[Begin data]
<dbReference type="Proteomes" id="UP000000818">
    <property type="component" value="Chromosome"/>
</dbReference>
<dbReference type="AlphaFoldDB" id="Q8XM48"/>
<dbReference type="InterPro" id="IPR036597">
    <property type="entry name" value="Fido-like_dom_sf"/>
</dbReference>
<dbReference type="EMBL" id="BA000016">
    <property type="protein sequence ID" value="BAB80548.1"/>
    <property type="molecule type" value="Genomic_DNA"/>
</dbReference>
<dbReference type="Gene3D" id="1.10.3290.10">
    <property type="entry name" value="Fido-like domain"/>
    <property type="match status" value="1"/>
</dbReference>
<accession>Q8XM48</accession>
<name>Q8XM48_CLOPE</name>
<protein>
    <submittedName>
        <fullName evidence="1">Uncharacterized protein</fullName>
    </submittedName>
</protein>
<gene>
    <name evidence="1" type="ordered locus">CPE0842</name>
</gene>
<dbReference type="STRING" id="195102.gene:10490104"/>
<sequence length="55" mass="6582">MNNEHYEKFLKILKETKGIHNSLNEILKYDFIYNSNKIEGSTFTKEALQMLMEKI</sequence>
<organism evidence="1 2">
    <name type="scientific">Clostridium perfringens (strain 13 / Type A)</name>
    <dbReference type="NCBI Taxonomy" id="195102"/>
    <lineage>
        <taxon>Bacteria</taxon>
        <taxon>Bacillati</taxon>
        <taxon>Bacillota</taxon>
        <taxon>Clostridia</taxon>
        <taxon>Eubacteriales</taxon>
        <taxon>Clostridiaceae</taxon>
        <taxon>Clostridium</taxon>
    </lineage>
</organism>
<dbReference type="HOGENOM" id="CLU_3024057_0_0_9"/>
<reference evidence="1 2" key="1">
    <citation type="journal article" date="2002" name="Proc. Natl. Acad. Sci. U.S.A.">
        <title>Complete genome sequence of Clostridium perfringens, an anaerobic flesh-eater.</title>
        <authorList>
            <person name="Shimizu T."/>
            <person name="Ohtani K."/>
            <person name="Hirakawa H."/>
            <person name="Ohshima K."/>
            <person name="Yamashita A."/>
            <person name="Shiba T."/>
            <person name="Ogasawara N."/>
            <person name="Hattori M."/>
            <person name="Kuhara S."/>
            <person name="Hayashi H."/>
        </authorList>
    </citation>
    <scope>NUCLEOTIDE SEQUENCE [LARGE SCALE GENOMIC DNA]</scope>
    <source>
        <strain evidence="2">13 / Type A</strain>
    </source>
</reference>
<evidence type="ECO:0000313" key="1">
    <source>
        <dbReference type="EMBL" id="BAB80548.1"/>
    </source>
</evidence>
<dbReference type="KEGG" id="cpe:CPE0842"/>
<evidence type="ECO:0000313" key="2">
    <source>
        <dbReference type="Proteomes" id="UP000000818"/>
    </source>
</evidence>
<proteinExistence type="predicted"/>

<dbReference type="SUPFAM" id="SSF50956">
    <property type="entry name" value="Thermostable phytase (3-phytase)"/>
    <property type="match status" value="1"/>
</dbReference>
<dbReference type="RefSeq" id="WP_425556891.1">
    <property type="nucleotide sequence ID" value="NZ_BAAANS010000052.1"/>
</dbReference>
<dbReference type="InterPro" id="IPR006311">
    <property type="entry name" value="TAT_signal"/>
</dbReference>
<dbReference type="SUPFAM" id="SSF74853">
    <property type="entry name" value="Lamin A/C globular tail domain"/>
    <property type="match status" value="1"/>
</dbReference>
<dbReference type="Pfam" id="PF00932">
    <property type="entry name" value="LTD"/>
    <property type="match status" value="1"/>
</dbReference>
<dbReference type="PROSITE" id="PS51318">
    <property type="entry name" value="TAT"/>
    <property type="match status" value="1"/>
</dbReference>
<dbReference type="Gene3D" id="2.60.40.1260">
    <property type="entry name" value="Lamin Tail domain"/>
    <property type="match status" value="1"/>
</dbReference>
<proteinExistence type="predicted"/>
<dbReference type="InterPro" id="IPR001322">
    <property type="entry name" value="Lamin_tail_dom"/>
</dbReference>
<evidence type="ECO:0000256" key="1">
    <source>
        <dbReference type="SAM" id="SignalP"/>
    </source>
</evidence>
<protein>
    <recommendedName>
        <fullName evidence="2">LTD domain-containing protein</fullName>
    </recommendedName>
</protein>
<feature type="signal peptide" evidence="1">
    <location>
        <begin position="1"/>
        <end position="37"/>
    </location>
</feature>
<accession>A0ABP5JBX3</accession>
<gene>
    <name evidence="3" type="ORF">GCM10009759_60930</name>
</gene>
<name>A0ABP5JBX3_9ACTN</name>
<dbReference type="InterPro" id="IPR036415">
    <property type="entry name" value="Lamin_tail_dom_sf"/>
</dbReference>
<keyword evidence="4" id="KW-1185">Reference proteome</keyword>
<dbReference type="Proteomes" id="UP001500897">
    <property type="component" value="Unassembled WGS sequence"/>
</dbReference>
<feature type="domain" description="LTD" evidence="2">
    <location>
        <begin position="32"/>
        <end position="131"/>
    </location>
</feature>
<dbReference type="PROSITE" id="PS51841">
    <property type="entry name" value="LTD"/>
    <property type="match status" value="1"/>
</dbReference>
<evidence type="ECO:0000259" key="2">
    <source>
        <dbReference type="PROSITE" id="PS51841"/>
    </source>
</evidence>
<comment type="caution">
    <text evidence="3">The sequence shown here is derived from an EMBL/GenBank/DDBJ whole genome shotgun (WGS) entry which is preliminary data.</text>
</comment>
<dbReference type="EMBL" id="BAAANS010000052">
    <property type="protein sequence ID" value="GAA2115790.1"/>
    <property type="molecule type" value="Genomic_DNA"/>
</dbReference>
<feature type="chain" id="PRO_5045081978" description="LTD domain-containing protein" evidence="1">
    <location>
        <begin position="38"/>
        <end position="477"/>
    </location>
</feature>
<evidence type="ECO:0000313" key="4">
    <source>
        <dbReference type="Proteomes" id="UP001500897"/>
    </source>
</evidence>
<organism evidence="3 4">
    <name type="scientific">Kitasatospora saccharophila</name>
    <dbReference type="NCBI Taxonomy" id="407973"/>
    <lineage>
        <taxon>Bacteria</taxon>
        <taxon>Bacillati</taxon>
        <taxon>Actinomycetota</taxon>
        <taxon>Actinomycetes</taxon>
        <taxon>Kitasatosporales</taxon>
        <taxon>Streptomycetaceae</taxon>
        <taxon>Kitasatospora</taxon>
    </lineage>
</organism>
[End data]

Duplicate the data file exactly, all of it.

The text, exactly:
<dbReference type="Proteomes" id="UP000000818">
    <property type="component" value="Chromosome"/>
</dbReference>
<dbReference type="AlphaFoldDB" id="Q8XM48"/>
<dbReference type="InterPro" id="IPR036597">
    <property type="entry name" value="Fido-like_dom_sf"/>
</dbReference>
<dbReference type="EMBL" id="BA000016">
    <property type="protein sequence ID" value="BAB80548.1"/>
    <property type="molecule type" value="Genomic_DNA"/>
</dbReference>
<dbReference type="Gene3D" id="1.10.3290.10">
    <property type="entry name" value="Fido-like domain"/>
    <property type="match status" value="1"/>
</dbReference>
<accession>Q8XM48</accession>
<name>Q8XM48_CLOPE</name>
<protein>
    <submittedName>
        <fullName evidence="1">Uncharacterized protein</fullName>
    </submittedName>
</protein>
<gene>
    <name evidence="1" type="ordered locus">CPE0842</name>
</gene>
<dbReference type="STRING" id="195102.gene:10490104"/>
<sequence length="55" mass="6582">MNNEHYEKFLKILKETKGIHNSLNEILKYDFIYNSNKIEGSTFTKEALQMLMEKI</sequence>
<organism evidence="1 2">
    <name type="scientific">Clostridium perfringens (strain 13 / Type A)</name>
    <dbReference type="NCBI Taxonomy" id="195102"/>
    <lineage>
        <taxon>Bacteria</taxon>
        <taxon>Bacillati</taxon>
        <taxon>Bacillota</taxon>
        <taxon>Clostridia</taxon>
        <taxon>Eubacteriales</taxon>
        <taxon>Clostridiaceae</taxon>
        <taxon>Clostridium</taxon>
    </lineage>
</organism>
<dbReference type="HOGENOM" id="CLU_3024057_0_0_9"/>
<reference evidence="1 2" key="1">
    <citation type="journal article" date="2002" name="Proc. Natl. Acad. Sci. U.S.A.">
        <title>Complete genome sequence of Clostridium perfringens, an anaerobic flesh-eater.</title>
        <authorList>
            <person name="Shimizu T."/>
            <person name="Ohtani K."/>
            <person name="Hirakawa H."/>
            <person name="Ohshima K."/>
            <person name="Yamashita A."/>
            <person name="Shiba T."/>
            <person name="Ogasawara N."/>
            <person name="Hattori M."/>
            <person name="Kuhara S."/>
            <person name="Hayashi H."/>
        </authorList>
    </citation>
    <scope>NUCLEOTIDE SEQUENCE [LARGE SCALE GENOMIC DNA]</scope>
    <source>
        <strain evidence="2">13 / Type A</strain>
    </source>
</reference>
<evidence type="ECO:0000313" key="1">
    <source>
        <dbReference type="EMBL" id="BAB80548.1"/>
    </source>
</evidence>
<dbReference type="KEGG" id="cpe:CPE0842"/>
<evidence type="ECO:0000313" key="2">
    <source>
        <dbReference type="Proteomes" id="UP000000818"/>
    </source>
</evidence>
<proteinExistence type="predicted"/>

<dbReference type="SUPFAM" id="SSF50956">
    <property type="entry name" value="Thermostable phytase (3-phytase)"/>
    <property type="match status" value="1"/>
</dbReference>
<dbReference type="RefSeq" id="WP_425556891.1">
    <property type="nucleotide sequence ID" value="NZ_BAAANS010000052.1"/>
</dbReference>
<dbReference type="InterPro" id="IPR006311">
    <property type="entry name" value="TAT_signal"/>
</dbReference>
<dbReference type="SUPFAM" id="SSF74853">
    <property type="entry name" value="Lamin A/C globular tail domain"/>
    <property type="match status" value="1"/>
</dbReference>
<dbReference type="Pfam" id="PF00932">
    <property type="entry name" value="LTD"/>
    <property type="match status" value="1"/>
</dbReference>
<dbReference type="PROSITE" id="PS51318">
    <property type="entry name" value="TAT"/>
    <property type="match status" value="1"/>
</dbReference>
<dbReference type="Gene3D" id="2.60.40.1260">
    <property type="entry name" value="Lamin Tail domain"/>
    <property type="match status" value="1"/>
</dbReference>
<proteinExistence type="predicted"/>
<dbReference type="InterPro" id="IPR001322">
    <property type="entry name" value="Lamin_tail_dom"/>
</dbReference>
<evidence type="ECO:0000256" key="1">
    <source>
        <dbReference type="SAM" id="SignalP"/>
    </source>
</evidence>
<protein>
    <recommendedName>
        <fullName evidence="2">LTD domain-containing protein</fullName>
    </recommendedName>
</protein>
<feature type="signal peptide" evidence="1">
    <location>
        <begin position="1"/>
        <end position="37"/>
    </location>
</feature>
<accession>A0ABP5JBX3</accession>
<gene>
    <name evidence="3" type="ORF">GCM10009759_60930</name>
</gene>
<name>A0ABP5JBX3_9ACTN</name>
<dbReference type="InterPro" id="IPR036415">
    <property type="entry name" value="Lamin_tail_dom_sf"/>
</dbReference>
<keyword evidence="4" id="KW-1185">Reference proteome</keyword>
<dbReference type="Proteomes" id="UP001500897">
    <property type="component" value="Unassembled WGS sequence"/>
</dbReference>
<feature type="domain" description="LTD" evidence="2">
    <location>
        <begin position="32"/>
        <end position="131"/>
    </location>
</feature>
<dbReference type="PROSITE" id="PS51841">
    <property type="entry name" value="LTD"/>
    <property type="match status" value="1"/>
</dbReference>
<evidence type="ECO:0000259" key="2">
    <source>
        <dbReference type="PROSITE" id="PS51841"/>
    </source>
</evidence>
<comment type="caution">
    <text evidence="3">The sequence shown here is derived from an EMBL/GenBank/DDBJ whole genome shotgun (WGS) entry which is preliminary data.</text>
</comment>
<dbReference type="EMBL" id="BAAANS010000052">
    <property type="protein sequence ID" value="GAA2115790.1"/>
    <property type="molecule type" value="Genomic_DNA"/>
</dbReference>
<feature type="chain" id="PRO_5045081978" description="LTD domain-containing protein" evidence="1">
    <location>
        <begin position="38"/>
        <end position="477"/>
    </location>
</feature>
<evidence type="ECO:0000313" key="4">
    <source>
        <dbReference type="Proteomes" id="UP001500897"/>
    </source>
</evidence>
<organism evidence="3 4">
    <name type="scientific">Kitasatospora saccharophila</name>
    <dbReference type="NCBI Taxonomy" id="407973"/>
    <lineage>
        <taxon>Bacteria</taxon>
        <taxon>Bacillati</taxon>
        <taxon>Actinomycetota</taxon>
        <taxon>Actinomycetes</taxon>
        <taxon>Kitasatosporales</taxon>
        <taxon>Streptomycetaceae</taxon>
        <taxon>Kitasatospora</taxon>
    </lineage>
</organism>